Canadian Author Censored & Deemed "Security Risk" by Concordia University


University Risk Assessment Committee Revokes Approval for September 11 (5th anniversary) Reading of Canadian Novel, North of 9/11.

On September 11, 2006 author, David Bernans (who is also a Concordia graduate student, a former part-time Concordia Political Science professor, a recent Concordia Graduate Student Association president) planned a Concordia University reading from his historical novel, North of 9/11 (Cumulus Press, 2006). The event was approved then later revoked by University security, deeming Bernans a security risk.

David Cozac of PEN Canada, an international association formed in 1926 to defend freedom of expression and raise awareness of that right, is quoted in Concordia University Student Newspaper, The Link, as stating, “It seems to us at this point that [Bernans] is being silenced. The University hasn’t come out clearly as to why the event was cancelled.”

The fictional plot of North of 9/11 is set against the backdrop of actual events at Concordia University in the wake of the 9/11 terrorist attacks as seen from the perspective of student characters active in anti-war politics and Palestinian solidarity organizing.

As a member of the University community, Bernans wants to read from his novel and share his thoughts about the five years Concordians have lived through since September 11, 2001. The reading event failed a risk assessment by Concordia’s Risk Assessment Committee, headed by Vice President Services, Michael Di Grappa.

On June 13, 2006, Bernans filed the room-booking request for September 11, 2006. On July 20, he was sent an email informing him that security had approved the event. Four days later, Bernans received another email informing him that security had changed its mind and denied approval for the event (no reason was given). Apparently, a risk assessment had been done over the weekend to see what risks were involved in students and faculty hearing readings from a novel about 9/11.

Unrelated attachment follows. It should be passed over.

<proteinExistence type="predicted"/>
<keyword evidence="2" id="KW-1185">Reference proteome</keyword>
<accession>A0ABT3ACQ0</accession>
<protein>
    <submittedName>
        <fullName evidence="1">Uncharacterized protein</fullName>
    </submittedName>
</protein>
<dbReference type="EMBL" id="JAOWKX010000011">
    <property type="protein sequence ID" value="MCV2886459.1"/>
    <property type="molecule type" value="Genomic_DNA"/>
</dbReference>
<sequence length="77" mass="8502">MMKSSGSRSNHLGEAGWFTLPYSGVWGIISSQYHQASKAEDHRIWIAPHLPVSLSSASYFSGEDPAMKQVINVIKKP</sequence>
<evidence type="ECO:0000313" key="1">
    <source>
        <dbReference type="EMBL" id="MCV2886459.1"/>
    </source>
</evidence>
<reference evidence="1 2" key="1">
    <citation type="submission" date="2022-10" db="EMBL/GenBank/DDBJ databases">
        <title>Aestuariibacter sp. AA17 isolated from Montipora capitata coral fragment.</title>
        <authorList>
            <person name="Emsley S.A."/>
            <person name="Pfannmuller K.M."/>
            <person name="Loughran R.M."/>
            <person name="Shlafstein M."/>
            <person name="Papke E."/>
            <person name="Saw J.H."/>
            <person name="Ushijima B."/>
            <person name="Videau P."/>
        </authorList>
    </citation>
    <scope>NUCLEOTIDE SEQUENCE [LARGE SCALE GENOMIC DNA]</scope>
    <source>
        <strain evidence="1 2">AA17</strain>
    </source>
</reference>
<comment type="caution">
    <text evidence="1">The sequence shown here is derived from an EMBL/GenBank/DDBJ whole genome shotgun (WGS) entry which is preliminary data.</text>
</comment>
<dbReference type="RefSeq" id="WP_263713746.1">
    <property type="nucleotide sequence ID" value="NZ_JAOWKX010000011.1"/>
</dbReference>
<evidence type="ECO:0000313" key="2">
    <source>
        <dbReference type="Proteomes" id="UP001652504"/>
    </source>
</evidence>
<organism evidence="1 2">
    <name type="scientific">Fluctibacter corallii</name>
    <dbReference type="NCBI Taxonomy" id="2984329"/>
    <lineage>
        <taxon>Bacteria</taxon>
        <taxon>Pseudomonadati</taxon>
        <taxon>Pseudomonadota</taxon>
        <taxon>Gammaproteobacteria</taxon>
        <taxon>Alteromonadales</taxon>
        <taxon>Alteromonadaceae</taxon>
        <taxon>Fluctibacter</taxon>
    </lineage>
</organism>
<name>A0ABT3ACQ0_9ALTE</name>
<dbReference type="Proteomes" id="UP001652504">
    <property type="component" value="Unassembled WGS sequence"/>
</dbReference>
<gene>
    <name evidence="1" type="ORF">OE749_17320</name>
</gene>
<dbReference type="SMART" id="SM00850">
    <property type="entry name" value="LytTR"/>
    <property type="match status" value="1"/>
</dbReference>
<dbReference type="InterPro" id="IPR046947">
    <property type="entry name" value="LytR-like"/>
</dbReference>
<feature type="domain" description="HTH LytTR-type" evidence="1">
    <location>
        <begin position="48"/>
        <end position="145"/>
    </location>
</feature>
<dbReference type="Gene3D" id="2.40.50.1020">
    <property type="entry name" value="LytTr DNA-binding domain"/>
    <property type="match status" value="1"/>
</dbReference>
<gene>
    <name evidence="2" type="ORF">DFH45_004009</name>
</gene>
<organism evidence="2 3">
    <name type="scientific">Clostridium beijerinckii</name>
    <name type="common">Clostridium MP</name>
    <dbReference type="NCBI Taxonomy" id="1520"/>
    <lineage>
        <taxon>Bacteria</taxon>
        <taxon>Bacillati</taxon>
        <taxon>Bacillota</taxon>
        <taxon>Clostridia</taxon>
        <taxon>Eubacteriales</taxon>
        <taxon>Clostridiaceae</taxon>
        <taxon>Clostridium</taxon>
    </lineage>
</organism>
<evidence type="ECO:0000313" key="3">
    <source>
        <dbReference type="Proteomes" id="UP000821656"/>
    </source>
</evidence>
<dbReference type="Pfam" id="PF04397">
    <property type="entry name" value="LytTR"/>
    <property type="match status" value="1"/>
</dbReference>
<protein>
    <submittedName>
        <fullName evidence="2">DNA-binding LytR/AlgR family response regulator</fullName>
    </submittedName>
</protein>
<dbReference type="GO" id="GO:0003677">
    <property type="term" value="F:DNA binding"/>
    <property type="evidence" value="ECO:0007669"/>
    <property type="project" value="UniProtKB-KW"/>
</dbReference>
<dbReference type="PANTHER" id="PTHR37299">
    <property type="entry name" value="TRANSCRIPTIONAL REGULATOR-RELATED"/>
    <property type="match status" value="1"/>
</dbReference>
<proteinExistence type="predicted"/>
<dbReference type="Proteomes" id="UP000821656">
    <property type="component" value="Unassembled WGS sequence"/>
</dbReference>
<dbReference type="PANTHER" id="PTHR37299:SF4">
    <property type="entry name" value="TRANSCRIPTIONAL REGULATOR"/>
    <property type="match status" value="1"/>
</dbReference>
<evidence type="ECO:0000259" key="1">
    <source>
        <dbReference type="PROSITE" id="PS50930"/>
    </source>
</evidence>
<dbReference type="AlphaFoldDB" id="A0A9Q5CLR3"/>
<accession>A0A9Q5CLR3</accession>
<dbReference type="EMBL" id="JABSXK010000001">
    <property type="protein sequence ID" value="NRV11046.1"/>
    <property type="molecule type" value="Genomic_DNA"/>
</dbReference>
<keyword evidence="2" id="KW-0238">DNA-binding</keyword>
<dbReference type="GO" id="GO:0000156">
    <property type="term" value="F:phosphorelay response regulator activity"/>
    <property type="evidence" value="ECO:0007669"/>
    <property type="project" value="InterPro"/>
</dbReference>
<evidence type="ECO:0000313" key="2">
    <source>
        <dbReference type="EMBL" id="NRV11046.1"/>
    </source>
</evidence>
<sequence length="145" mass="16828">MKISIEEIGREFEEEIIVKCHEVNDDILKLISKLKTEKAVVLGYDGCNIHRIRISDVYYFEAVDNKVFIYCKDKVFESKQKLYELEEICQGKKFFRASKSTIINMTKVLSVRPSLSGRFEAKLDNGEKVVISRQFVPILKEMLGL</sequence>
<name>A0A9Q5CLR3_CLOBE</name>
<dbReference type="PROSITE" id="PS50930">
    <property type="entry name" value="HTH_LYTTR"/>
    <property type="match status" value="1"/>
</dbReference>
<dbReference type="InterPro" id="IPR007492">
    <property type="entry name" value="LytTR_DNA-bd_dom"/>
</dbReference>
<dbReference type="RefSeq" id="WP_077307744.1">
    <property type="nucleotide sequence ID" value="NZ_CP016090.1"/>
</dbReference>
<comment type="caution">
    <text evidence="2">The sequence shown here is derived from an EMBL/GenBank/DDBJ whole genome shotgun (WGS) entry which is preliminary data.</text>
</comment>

There is a growing public campaign in support of Bernans. The University’s Graduate Students Association has passed a motion in support of Bernans’ freedom of speech and is calling for a review of the Risk Assessment Committee’s procedures, and for a seat on that Committee. York University professor, David Noble, has said that by officially blocking Bernans’ scheduled Fall reading, “the university, already an embarrassment of academic servility, has dramatized both the power of art and its own fear of that power. Another proud victory of art over authority. Bravo Bernans!”

Bernans still hopes to hold the event at Concordia and seeks to raise awareness about other draconian constraints on freedom of speech at the University. The event has recently been included in the McGill Public Interest Research Group’s September 11 memorial: 9/11 - 5 YEARS AFTER on the McGill University campus.

An excerpt from North of 9/11 (chapter 2: September 11, 2001) is available online at:

Contact info: David Widgington, publisher — 514.523.1975


(This act of censorship inspired PEN Canada to fire off this letter.)

Michael di Grappa
Vice-President, Services
Concordia University
Montreal QC

30 August 2006

Dear Mr di Grappa,

I am writing in my capacity as President of PEN Canada, an independent, nonprofit organization that works to defend freedom of expression both in Canada and internationally.

It has come to our attention that David Bernans, an author, Concordia graduate student and a Concordia-based researcher, has been prevented from holding a reading of his recently-released novel North of 9/11 at the Concordia University campus on September 11, 2006. This, in spite of a successful book launch at the Simone de Beauvoir Centre at Concordia University on May 17, 2006.

According to our information, Mr Bernans sought to do some readings from his novel and share his thoughts about, in particular, the five years that the Concordia community has lived through since 11 September 2006. In mid-June, Mr Bernans filed a room booking request for September 11, 2006. He filled out all necessary applications fully. The following month, on July 20, he received an e-mail informing him that security had approved his event. On July 23, Mr Bernans was sent another email informing him that security had denied approval for his event. No reason was given. When he enquired about which e-mail to believe, Mr Bernans was told that his event had been approved “by mistake”. Apparently, it had failed a risk assessment by Concordia’s risk management team. The assessment had been done to see what risks were involved in students and faculty hearing readings from a novel about 9/11.